It's taken me a long time to feel comfortable telling people I'm a farmer. Despite the fact that I have a degree in agro-ecology and have spent over 10 years working on other farms, as a farm manager, and now running my own farm for the last four years, I always felt a little self-conscious about using this title. I know I don't look the part. For starters I'm a woman... I'm on the small side and so is my farm.
At the farmer's market customers often comment on my "garden". They say things like, "Oh, you must have such a big garden." Well, yes, it is a "big garden" because actually it's a farm. I'm pretty sure my neighbour at the farmer's market (a big guy) never hears references to his "garden".
Yet a recent survey of new farmers conducted by the National Farmer's Union found that 68% of new farmers in Canada are female. Another statistic I've come across for North America is 1 in 7 farm owners and managers is a woman. I'm not surprised by this though. Many of the most excellent farmers I know are women, we just don't seem to hear from or about them as often. This is evident in the "Rockstar Farmer" tours the Young Agrarians have facilitated, not one of the rockstars has been a woman.
If we take a step back and consider all farmers the world over, I would hazard to guess that the majority of our food is grown by women. I don't mean just the farm owners and managers, but also those in the field doing the actual work of planting, cultivating, and harvesting our food (through travelling and working in places as far afield as Thailand and Ecuador, I can attest to the number of female farmers I've seen working in the field). When it comes to squatting and bending low all day while pulling tiny weeds or harvesting neat bunches with fast hands, it's no surprise that women, who tend to be smaller, are good at this. This type of work doesn't require brute strength, but rather it demands strength in the form of stamina and speed, physical flexibility, attention to detail, and sometimes even a gentle touch ("that's delicate basil you're handling there!").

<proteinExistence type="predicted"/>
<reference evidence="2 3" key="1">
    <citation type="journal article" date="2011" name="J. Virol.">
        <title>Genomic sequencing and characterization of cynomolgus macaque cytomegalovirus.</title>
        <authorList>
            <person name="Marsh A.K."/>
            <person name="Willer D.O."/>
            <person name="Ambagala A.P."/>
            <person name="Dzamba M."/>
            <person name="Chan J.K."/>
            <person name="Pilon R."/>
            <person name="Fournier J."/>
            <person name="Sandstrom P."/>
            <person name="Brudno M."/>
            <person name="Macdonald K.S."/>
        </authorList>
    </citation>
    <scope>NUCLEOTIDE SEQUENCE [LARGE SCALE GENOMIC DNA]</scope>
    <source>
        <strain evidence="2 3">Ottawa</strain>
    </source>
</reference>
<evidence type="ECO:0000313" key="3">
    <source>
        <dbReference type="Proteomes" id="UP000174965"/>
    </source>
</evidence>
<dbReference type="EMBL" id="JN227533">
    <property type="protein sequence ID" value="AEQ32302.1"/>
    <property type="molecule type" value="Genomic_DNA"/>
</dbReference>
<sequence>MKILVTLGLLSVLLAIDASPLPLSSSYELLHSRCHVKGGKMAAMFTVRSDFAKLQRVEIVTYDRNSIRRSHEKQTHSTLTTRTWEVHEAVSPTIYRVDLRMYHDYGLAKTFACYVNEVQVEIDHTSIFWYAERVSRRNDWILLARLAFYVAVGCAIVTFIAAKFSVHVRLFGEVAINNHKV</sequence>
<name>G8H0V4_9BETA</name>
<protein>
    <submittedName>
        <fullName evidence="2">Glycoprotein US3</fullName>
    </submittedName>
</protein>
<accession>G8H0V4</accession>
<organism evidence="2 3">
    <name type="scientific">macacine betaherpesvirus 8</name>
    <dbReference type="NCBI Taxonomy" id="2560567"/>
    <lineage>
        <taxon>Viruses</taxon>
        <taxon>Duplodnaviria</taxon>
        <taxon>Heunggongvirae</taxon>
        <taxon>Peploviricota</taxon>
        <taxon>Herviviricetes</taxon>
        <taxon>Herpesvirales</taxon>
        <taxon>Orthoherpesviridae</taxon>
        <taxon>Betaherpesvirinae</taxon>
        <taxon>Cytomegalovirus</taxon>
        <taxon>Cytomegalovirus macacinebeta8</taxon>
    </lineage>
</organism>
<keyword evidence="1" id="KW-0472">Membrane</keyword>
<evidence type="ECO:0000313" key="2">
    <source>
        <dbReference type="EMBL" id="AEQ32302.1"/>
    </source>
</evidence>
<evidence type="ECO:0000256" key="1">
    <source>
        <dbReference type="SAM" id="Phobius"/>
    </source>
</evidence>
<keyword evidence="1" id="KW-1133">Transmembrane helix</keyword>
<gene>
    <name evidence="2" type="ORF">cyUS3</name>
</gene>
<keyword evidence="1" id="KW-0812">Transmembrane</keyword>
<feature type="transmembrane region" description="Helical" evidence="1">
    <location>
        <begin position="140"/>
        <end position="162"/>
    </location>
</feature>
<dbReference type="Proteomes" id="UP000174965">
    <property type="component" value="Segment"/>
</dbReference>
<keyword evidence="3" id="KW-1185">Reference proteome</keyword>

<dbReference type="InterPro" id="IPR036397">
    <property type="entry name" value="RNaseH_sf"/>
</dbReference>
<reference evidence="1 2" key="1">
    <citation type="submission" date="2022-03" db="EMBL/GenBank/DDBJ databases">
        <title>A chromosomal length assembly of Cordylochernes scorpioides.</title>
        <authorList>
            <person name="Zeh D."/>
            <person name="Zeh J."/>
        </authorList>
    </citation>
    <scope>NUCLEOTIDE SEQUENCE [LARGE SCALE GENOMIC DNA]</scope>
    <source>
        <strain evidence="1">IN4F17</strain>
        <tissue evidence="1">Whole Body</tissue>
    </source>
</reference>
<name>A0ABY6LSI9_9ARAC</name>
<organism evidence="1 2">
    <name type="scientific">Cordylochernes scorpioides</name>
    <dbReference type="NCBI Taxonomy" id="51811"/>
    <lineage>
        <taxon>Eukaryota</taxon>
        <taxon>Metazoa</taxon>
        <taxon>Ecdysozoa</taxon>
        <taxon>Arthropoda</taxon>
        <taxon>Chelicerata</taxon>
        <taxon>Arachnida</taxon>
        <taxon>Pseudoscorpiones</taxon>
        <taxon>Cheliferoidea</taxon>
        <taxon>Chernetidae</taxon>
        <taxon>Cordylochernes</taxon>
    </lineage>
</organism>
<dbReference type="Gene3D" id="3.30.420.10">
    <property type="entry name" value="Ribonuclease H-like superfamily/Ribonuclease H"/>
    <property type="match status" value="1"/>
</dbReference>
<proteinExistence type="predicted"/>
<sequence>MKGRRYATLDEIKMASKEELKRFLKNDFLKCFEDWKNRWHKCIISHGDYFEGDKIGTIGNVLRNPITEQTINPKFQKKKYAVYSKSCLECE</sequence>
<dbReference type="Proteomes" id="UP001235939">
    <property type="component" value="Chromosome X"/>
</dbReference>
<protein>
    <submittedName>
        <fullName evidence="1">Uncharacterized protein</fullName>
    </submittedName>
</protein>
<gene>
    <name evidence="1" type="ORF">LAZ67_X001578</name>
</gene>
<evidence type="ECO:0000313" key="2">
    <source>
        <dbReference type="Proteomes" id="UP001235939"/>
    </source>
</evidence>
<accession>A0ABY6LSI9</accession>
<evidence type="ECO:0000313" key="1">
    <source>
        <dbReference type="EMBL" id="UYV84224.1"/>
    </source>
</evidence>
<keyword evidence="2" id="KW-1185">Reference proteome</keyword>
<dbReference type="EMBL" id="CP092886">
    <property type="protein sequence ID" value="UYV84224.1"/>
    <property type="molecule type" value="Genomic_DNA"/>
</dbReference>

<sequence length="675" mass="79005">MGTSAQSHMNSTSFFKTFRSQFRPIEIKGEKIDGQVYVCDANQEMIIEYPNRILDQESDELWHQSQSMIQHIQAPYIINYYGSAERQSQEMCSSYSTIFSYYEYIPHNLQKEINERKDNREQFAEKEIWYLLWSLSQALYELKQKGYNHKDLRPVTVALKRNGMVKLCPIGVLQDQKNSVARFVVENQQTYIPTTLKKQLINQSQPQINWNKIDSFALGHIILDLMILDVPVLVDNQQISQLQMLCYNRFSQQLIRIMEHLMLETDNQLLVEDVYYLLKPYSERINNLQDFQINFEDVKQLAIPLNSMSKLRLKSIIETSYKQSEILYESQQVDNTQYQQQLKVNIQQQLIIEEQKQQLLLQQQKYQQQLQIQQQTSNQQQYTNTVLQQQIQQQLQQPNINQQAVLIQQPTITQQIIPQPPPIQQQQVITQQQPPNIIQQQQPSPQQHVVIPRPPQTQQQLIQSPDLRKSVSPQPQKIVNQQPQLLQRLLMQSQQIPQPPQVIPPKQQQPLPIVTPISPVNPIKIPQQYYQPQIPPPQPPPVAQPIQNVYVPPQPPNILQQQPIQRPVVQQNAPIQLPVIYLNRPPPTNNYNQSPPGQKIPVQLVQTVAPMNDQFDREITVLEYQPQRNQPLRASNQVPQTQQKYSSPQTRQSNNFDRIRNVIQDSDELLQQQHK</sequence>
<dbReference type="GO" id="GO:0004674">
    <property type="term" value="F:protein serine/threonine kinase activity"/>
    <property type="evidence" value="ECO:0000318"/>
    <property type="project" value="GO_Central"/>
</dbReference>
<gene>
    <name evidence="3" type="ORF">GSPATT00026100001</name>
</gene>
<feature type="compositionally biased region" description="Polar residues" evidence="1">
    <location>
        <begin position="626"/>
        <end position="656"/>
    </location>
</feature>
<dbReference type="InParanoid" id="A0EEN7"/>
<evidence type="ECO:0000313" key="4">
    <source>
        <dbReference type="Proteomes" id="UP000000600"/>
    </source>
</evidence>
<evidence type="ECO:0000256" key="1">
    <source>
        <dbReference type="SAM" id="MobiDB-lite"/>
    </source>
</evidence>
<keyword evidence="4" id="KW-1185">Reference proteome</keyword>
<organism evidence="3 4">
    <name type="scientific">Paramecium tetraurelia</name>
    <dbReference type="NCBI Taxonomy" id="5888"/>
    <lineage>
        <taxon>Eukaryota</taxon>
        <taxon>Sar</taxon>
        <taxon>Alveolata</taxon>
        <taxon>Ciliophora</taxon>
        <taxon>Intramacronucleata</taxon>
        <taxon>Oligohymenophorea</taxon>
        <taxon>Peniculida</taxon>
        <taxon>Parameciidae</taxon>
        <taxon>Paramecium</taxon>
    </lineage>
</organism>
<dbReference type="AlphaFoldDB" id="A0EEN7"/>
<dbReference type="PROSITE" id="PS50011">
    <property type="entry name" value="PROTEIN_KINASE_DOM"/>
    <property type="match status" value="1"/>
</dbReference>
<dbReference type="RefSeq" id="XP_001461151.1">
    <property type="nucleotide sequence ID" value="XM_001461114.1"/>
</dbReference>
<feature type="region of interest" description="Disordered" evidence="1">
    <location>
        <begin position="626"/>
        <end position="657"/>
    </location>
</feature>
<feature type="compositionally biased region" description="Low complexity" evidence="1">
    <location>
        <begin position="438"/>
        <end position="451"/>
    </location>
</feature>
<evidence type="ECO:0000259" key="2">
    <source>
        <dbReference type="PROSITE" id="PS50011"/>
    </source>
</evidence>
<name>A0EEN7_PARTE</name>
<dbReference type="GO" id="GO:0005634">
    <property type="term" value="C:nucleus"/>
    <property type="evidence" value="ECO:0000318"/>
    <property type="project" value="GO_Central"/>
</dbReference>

A fellow female farmer pointed out the new "caution tractor sign" that was recently put up on one of our rural roads might need updating already; rather than a guy in a cowboy hat, ought not the image be of a girl with a ponytail? Like other professions where woman have fought for and achieved equal recognition and compensation, isn't it high time that farming acknowledge the "better half" of its work force. And by that I don't mean farm wives, I mean women farmers (who could sure benefit from having farm wives- male or female- as well!).